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for blood and money biotech book review

By the Sick Economist


How, exactly, does one get filthy rich in the biotech business? 

For Blood and Money, Billionaires, Biotech, and the Quest for a Blockbuster Drug answers just that question. The book recounts the real life tale of the discovery and commercialization of a new class of drugs for blood cancer. It’s a gripping real world account with more twists and turns than a mystery novel, but principally, the book’s narrative serves as a sharp educational tool for any aspiring biotech investor. 

Biotech for Beginners 

The book’s author, Nathan Vardi, is an experienced financial journalist who writes the book starting with the assumption that the reader knows nothing about the world of biotech. This rudimentary starting point is really what makes the book such a valuable learning experience. Vardi takes nothing for granted; while constantly striving to paint captivating portraits of the book’s main characters and add life to high stakes financial gambits, he never jumps to conclusions or leaves readers wondering about basic principals or concepts. The author does a masterful job of weaving together clinical explanations with bare knuckles business tactics, which is exactly what any successful biotech investor does on a daily basis. 

Conflict and Competition 

The biology behind biotech can sometimes seem dry or bewildering to the casual observer. That is why this is not just a book about biology. While Vardi doles out an impressive quantity of biological knowledge, he makes sure that the story is really about people. 

He focuses on the real life power players that built twenty first century hematology/oncology. But you might be surprised by who has had a hand in those miracle therapies that have been curing lymphoma patients for more than a decade now. 

Vardi draws a sharp contrast between the scientists and the business people who work together, and sometimes against each other, to give birth to new medicines. We are introduced to Robert Duggan, a mercurial “jack of all trades” business man whose previous experience consisted of cookie shops and medical devices before he decided to take a big gamble in the world of biotech. Another character on the business side of the ledger is Joseph Edelman, a high flying Wall Street money manager who decides to bet everything on an unproven molecule he bought for pennies at the biotech discount bin. 

Contrasting against these non-technical, non-scientist movers and shakers are an array of Phd’s , MD’s and thought leaders in the world of cancer. The two very different types of players are forced to form an uneasy alliance to move their drug forward. Unsurprsingly, these two very different kinds of executives bring different viewpoints and ideas to the table, and that dynamic tension drives Vardis’s narrative.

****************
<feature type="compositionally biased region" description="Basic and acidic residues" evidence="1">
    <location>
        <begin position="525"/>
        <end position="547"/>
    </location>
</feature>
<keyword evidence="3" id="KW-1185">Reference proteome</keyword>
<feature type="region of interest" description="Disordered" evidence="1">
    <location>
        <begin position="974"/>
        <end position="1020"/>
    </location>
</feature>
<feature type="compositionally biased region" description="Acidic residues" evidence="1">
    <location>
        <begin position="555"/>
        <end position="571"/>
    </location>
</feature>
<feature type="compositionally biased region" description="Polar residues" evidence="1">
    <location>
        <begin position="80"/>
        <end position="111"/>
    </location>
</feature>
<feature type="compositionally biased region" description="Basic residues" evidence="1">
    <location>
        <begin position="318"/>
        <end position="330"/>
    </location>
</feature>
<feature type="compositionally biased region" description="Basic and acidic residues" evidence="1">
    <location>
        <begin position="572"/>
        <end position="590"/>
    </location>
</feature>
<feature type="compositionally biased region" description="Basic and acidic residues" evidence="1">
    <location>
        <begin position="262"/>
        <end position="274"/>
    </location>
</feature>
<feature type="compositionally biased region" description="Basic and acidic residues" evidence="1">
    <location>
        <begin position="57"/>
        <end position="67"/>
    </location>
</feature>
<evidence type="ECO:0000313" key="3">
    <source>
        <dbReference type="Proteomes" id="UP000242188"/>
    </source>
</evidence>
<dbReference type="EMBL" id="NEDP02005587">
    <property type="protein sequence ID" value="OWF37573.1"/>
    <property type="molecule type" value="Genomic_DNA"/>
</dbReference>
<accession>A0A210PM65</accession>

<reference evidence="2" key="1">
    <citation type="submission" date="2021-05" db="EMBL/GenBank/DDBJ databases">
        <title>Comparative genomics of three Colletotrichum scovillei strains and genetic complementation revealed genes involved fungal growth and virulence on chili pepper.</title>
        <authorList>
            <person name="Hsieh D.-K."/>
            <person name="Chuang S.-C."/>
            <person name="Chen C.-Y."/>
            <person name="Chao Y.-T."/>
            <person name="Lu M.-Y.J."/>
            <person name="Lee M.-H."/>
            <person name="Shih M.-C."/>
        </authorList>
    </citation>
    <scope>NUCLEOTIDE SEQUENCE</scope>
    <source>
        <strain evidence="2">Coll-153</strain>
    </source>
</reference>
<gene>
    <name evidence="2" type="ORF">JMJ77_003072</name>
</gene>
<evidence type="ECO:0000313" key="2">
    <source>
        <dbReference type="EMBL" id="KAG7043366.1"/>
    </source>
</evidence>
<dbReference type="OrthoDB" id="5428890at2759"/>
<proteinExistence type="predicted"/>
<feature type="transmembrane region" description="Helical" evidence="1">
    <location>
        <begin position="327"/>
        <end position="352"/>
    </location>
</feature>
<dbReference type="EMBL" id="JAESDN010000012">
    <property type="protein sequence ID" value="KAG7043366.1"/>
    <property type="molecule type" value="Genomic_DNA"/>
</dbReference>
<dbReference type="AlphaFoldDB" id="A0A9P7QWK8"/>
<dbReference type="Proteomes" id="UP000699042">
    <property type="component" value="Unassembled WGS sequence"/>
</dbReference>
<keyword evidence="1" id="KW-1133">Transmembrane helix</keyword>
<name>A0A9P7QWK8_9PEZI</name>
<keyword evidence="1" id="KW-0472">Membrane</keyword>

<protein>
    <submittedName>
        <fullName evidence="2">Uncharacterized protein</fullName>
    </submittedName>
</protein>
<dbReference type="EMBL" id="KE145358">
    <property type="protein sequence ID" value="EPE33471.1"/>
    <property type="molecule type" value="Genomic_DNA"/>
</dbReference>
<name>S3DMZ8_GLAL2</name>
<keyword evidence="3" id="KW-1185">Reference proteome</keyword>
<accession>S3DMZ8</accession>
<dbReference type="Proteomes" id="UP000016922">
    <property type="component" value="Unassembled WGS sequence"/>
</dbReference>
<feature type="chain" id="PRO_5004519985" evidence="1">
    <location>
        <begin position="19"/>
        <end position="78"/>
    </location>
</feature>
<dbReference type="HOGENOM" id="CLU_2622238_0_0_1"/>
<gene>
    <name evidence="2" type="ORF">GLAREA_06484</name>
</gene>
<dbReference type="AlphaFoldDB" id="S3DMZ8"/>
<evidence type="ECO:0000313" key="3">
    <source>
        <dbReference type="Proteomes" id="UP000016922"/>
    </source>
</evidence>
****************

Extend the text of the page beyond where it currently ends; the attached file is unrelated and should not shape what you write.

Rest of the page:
The scientists and the rough and tumble entrepreneurs could be described, at best, as “frenemies.”  But when push comes to shove, who will get their way?  Who will walk away with the lion’s share of the profit? The scientists with decades of clinical experience whose vast scientific knowledge led directly to the breakthroughs, or the hard nosed business people who somehow manage to find hundreds of millions of dollars to fund these studies and slow research projects? 

The answer wil teach the reader a lot about the world of business, and the world of biotech in particular. The reader will be both entertained and informed, two words that rarely go together in the same sentence. 

Q & A 

Mostly, the book is invaluable because it answers so many nagging biotech questions. If you are a true biotech rookie, you don’t even know what questions to ask, but the information offered will help start you off on the right foot. However, if you already have some biotech experience, then the book will be even better, because the narrative will hit on questions you may already have. Questions such as:

  • Why is it that biotech founders often end up owning less than 5% of the company that they founded? 
  • What are the different stages of drug development, and what are the pitfalls and promises of each stage?
  • What are the considerations in the design and execution of a clinical trial? 
  • What are the challenges that must be overcome to run a successful clinical trial? 
  • What are the clinical and business considerations a biotech management team faces when formulating a commercialization strategy for a drug? 
  • How do partnerships work between small biotechs and major pharmaceutical giants? 
  • When, why, and how do small companies get sold? 
  • How is it possible for biotech entrepreneurs to make so much money from a drug that hasn’t even been approved yet? 

These are only a few of the topics that Vardis addresses as his narrative winds through the long and complicated history of a new blockbuster drug. Rather than running an MBA class or a technical manual for PhD’s, the author always keeps it interesting by focusing on people, purpose and conflict; he keeps his yarn fresh by ramping up the suspense around risk and reward. 


For Blood and Money might be the closest the average biotech investor ever gets to being inside of the laboratories and board rooms where medical innovation is forged. Think of this book as “Game of Thrones: Biotech Edition” with a few covert science lessons from Mr. Wizard baked into the drama. Once you start, you may not be able to put it down. I certainly couldn’t.


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